Virtual vineyards

The art of making wine without a winery

Sara Schneider

How did Two-Buck Chuck happen? Millions of cases a year are carted away from Trader Joe's, but where is the winery? For two bucks, we don't get to know. Fred Franzia, the controversial mind behind Charles Shaw wines (aka Two-Buck Chuck), is putting a big American spin on the Old World tradition of wine négociants: merchant-vintners who buy up small lots of grapes or wine from growers and blend, bottle, and sell it under their own label.

Many people in this country who don't own a crush pad or barrel room have jumped into the business ― fermenting and aging at custom or co-op facilities. "Virtual wines," they're sometimes called.

Two-Buck Chuck represents the low end of the spectrum, Charles Creek Vineyard in Sonoma County the high end. Gerry and Bill Brinton, who launched the label, don't even consider themselves négociants ― people who, in their mind, snap up bulk wine at the end of the season and would have a hard time repeating quality. The Brintons ― each with an MBA ― have a business model they believe delivers great wine for a fairer price than traditional wineries can. "There's a lot of overhead in a bottle of wine," Bill says. "Land, bricks and mortar, salaries … " Without the layers, they can price a bottle directly on the cost of what goes into it. And they can control the quality. Not limited to estate grapes, the Brintons buy from many great sources and take an active role in the vineyard.

Location, location, location

Richard de los Reyes of Row Eleven Wine Company takes tradition-breaking further. In the 1980s, he saw a big shift in this country from drinking wine by brand name (Gallo, Beringer) to drinking by variety and region (Napa Cab). At the same time, a lot of planting was going on. When the bottom dropped out of the economy a few years ago, and sales of high-end wine tanked, there was a glut of great grapes to be had.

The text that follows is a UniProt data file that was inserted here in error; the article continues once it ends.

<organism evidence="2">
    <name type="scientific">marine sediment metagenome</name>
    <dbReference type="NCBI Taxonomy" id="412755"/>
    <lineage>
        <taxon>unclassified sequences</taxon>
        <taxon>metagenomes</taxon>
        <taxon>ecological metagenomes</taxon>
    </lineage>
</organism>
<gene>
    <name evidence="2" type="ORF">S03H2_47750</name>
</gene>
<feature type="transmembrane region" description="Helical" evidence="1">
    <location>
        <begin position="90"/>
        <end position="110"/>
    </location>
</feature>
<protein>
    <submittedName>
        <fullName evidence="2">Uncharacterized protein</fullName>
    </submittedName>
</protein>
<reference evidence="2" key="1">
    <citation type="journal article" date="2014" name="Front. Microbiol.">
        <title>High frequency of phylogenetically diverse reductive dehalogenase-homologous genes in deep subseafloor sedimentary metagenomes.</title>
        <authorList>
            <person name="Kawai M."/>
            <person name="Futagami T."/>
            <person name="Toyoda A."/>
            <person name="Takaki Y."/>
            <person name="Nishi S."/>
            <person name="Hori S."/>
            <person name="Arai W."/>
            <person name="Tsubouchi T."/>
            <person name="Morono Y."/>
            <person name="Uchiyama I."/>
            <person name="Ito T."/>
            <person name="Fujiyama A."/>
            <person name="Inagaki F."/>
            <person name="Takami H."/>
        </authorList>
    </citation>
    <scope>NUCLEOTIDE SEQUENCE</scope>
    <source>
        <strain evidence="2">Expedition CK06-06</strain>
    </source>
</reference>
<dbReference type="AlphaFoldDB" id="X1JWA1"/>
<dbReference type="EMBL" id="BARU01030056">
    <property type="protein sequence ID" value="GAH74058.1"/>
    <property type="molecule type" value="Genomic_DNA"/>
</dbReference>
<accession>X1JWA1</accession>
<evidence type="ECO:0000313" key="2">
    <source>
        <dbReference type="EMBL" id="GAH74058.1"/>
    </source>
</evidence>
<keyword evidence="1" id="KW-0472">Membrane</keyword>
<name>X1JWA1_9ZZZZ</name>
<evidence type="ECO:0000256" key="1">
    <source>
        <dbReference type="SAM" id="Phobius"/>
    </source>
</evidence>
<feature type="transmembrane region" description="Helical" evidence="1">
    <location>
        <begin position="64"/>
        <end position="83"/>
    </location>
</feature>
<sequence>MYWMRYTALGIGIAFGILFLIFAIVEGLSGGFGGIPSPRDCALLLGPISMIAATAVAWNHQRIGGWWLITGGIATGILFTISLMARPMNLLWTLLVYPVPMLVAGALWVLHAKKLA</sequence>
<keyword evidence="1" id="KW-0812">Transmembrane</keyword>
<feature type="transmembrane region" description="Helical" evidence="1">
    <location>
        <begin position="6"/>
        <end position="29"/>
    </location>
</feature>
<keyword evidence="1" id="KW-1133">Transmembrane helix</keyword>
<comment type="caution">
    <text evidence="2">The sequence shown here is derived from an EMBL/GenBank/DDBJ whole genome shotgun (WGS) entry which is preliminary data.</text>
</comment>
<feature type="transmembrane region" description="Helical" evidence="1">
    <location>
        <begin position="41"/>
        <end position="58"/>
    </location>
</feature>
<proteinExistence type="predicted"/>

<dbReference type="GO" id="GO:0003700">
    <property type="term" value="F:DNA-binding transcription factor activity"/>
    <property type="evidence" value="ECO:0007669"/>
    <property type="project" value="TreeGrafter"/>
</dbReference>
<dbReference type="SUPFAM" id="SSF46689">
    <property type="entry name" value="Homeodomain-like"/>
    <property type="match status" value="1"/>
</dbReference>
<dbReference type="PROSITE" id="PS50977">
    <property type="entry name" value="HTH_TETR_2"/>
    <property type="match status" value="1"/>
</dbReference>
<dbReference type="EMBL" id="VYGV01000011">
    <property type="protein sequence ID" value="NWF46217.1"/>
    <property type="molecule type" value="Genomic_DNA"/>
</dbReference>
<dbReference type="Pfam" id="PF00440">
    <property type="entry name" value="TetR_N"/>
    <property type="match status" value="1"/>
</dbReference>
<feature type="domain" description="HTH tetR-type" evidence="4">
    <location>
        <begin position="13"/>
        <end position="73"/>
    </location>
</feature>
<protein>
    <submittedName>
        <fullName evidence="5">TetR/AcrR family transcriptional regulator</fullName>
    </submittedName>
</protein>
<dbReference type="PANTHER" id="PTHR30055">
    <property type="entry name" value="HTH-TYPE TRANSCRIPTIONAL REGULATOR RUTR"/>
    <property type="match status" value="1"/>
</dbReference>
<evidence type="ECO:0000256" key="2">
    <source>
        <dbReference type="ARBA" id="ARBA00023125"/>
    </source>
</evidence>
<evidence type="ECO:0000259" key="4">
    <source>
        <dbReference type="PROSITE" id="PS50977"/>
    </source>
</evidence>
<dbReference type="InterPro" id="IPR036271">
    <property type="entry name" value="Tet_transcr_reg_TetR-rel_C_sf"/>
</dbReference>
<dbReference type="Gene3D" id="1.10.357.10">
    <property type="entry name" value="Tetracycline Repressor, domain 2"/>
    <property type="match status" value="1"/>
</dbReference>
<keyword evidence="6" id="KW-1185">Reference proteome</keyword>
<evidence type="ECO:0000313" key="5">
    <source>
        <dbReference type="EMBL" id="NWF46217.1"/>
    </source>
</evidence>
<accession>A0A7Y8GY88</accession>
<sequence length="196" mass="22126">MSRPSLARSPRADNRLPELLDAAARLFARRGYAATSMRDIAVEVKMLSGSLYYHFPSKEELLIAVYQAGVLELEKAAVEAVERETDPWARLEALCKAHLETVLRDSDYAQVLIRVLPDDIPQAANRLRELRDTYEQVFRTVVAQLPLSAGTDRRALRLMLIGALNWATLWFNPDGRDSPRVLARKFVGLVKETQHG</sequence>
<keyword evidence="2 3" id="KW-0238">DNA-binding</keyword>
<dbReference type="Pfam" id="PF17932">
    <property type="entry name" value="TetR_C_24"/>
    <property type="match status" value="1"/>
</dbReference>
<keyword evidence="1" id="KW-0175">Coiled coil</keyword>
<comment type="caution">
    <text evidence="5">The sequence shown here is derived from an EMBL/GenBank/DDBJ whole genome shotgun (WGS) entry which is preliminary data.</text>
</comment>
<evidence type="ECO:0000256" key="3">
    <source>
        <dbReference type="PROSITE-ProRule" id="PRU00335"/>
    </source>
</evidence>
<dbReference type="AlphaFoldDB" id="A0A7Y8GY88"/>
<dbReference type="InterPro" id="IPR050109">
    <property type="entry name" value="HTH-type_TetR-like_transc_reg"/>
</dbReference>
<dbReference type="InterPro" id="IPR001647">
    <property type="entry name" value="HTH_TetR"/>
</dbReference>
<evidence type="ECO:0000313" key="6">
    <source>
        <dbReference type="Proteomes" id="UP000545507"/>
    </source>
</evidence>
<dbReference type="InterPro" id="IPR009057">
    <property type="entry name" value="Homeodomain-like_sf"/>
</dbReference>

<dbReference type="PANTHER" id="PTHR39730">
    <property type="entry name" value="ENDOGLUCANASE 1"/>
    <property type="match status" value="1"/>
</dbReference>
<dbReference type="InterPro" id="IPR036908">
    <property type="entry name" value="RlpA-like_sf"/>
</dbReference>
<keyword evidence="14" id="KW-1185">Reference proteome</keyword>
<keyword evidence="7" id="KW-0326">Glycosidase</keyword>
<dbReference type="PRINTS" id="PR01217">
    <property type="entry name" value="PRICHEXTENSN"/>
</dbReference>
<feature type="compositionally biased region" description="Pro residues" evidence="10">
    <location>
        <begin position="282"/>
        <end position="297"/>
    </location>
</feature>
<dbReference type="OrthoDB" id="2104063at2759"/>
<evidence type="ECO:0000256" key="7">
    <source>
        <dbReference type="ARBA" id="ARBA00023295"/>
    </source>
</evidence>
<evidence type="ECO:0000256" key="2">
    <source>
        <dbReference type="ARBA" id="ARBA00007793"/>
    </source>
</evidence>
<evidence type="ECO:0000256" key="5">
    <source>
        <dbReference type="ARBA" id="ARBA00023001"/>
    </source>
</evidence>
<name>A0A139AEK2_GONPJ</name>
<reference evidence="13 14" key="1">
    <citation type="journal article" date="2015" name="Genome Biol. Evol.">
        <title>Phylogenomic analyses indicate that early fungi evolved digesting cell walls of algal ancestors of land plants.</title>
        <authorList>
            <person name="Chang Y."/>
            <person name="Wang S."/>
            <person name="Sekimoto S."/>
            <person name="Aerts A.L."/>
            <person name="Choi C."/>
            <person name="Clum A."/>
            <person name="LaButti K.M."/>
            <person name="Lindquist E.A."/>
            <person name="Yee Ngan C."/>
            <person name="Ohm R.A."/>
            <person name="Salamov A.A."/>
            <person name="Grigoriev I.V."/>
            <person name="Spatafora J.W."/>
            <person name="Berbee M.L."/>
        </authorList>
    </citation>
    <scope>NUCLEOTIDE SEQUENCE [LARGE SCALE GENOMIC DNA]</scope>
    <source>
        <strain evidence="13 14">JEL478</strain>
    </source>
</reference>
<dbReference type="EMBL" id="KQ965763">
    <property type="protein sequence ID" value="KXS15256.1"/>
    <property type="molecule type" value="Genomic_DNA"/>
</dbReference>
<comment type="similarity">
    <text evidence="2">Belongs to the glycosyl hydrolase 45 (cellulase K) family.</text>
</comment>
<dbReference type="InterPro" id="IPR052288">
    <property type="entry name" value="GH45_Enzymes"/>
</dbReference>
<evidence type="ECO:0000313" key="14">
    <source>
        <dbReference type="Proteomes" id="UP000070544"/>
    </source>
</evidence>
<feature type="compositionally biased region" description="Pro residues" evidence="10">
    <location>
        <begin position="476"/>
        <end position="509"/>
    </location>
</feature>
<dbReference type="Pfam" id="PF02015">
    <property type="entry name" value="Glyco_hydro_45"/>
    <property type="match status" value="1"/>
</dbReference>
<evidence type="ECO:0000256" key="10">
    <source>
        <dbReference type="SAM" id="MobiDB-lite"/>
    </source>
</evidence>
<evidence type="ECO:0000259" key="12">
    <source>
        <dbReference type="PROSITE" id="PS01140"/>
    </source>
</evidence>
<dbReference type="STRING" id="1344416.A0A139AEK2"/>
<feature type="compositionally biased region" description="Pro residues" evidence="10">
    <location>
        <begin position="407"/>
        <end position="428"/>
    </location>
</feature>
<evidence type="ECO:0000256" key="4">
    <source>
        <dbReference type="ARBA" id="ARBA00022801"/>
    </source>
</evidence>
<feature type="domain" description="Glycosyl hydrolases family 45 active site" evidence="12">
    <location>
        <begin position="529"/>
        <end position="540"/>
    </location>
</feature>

With connections from both winemaking and brokering, de los Reyes began buying grapes from particular vineyards ― even specific rows ― that he considered perfect sources for the varieties he wanted to make (the 11th row of Solomon Hills Vineyard in Santa Maria, California, being the source of his first Pinot Noir grapes). "The beauty of this thing is that you're not stuck with any property," he says. "You can go anywhere in the world. Where would you go for Pinot Gris? Oregon's Rogue River Valley." He means to sell top-notch wines for about half the going market rate, since he doesn't have to "charge for the château," as he puts it.

Between Two-Buck Chuck and the Brintons and de los Reyes, there are "virtual winemakers" of all stripes. Some of them unload shoddy stuff on us; others offer exciting deals. Here's the rub: It's almost more important to taste these elusive brands than brick-and-mortar products, but it's harder; there's no there ― no tasting room in which to give them a whirl (although Charles Creek has one now, in downtown Sonoma).

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